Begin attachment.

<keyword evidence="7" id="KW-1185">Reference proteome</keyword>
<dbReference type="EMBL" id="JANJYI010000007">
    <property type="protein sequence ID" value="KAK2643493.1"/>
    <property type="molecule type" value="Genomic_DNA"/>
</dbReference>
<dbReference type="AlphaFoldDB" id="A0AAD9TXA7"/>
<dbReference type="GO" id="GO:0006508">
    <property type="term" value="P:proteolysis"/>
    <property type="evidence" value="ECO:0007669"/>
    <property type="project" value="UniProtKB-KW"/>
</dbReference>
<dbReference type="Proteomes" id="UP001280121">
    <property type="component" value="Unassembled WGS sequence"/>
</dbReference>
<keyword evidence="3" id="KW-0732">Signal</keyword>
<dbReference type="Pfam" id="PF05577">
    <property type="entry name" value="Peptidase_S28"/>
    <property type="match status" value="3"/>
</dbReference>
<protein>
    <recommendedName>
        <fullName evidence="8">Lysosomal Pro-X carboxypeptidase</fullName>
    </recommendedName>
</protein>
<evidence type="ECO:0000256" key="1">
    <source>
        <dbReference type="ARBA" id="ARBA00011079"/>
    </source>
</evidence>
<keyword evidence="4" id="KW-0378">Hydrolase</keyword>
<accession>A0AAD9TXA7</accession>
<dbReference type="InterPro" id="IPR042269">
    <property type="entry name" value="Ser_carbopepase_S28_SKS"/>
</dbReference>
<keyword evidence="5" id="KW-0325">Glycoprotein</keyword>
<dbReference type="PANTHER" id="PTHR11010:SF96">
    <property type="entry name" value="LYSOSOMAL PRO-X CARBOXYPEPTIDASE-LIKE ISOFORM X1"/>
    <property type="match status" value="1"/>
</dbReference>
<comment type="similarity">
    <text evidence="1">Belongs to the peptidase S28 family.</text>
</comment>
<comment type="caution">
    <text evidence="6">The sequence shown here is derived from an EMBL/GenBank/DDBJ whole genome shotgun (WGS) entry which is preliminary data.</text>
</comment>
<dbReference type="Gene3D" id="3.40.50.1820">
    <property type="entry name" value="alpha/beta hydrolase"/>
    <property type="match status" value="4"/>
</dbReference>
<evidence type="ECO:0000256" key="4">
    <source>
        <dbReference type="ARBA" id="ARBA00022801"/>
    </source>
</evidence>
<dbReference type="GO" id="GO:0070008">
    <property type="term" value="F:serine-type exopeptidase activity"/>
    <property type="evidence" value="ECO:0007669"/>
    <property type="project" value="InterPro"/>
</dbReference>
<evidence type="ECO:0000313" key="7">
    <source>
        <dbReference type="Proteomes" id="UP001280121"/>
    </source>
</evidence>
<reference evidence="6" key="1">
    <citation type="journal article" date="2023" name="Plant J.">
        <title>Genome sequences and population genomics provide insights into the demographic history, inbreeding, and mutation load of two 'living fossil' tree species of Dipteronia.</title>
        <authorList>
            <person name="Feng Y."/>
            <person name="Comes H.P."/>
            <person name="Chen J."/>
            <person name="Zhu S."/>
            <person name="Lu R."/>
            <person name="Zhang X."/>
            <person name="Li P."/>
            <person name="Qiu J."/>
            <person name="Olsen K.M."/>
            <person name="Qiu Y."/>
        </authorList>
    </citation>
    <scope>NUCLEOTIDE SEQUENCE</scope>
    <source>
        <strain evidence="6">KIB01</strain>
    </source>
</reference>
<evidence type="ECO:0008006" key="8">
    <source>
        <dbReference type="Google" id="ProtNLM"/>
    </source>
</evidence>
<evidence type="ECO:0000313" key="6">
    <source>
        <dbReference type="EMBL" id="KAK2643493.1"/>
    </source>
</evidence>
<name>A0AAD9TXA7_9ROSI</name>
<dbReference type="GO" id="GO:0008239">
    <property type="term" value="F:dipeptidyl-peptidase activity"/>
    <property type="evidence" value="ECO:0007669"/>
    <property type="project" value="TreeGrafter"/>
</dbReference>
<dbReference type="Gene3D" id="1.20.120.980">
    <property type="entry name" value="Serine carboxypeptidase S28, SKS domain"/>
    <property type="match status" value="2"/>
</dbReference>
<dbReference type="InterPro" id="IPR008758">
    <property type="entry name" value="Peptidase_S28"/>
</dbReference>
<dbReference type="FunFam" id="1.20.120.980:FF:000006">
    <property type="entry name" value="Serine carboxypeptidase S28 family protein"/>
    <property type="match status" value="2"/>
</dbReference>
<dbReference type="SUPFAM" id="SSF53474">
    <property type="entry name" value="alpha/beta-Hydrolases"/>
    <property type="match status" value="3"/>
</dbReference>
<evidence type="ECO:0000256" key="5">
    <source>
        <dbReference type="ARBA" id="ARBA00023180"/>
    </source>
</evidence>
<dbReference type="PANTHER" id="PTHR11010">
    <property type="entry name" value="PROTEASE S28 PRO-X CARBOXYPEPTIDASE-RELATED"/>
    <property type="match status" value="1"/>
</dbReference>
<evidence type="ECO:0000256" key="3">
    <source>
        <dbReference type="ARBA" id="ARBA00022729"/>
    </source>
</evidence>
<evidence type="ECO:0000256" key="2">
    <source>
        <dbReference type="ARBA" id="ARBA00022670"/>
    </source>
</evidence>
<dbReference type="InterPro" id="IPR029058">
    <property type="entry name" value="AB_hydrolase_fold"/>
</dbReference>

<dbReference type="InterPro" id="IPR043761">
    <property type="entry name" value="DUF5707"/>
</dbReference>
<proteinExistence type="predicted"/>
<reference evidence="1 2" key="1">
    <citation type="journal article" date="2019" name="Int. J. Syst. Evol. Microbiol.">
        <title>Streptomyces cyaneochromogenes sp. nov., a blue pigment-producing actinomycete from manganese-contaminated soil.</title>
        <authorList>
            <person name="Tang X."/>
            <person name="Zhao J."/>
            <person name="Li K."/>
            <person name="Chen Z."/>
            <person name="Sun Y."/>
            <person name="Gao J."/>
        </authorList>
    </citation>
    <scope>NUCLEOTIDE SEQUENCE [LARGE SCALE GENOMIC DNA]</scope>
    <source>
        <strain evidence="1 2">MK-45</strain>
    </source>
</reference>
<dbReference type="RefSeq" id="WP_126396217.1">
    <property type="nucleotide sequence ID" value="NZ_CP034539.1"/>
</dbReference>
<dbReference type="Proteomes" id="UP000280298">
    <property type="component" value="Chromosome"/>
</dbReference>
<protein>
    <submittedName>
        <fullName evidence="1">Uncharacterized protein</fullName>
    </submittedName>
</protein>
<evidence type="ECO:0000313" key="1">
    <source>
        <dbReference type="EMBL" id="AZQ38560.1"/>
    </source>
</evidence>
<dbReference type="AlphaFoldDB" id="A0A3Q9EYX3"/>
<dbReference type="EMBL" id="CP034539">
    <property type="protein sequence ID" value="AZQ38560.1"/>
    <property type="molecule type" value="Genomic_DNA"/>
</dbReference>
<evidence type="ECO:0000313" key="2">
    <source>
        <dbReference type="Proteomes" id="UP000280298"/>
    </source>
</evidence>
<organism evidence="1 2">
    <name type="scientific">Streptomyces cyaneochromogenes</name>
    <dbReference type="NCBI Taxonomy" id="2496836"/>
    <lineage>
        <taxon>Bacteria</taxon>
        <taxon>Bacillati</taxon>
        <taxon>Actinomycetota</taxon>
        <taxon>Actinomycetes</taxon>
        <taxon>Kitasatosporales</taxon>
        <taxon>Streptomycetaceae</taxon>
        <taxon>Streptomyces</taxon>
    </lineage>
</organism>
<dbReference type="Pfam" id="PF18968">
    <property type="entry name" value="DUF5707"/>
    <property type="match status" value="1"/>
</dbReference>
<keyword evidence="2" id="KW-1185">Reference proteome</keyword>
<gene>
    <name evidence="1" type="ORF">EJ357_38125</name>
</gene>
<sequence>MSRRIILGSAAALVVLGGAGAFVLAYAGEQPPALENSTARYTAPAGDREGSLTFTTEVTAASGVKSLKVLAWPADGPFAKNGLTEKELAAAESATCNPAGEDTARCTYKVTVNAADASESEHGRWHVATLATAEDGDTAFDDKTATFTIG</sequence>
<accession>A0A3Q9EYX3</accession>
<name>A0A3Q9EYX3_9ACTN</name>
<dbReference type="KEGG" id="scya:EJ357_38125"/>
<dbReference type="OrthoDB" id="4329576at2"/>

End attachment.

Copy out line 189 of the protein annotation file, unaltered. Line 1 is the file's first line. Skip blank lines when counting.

    <lineage>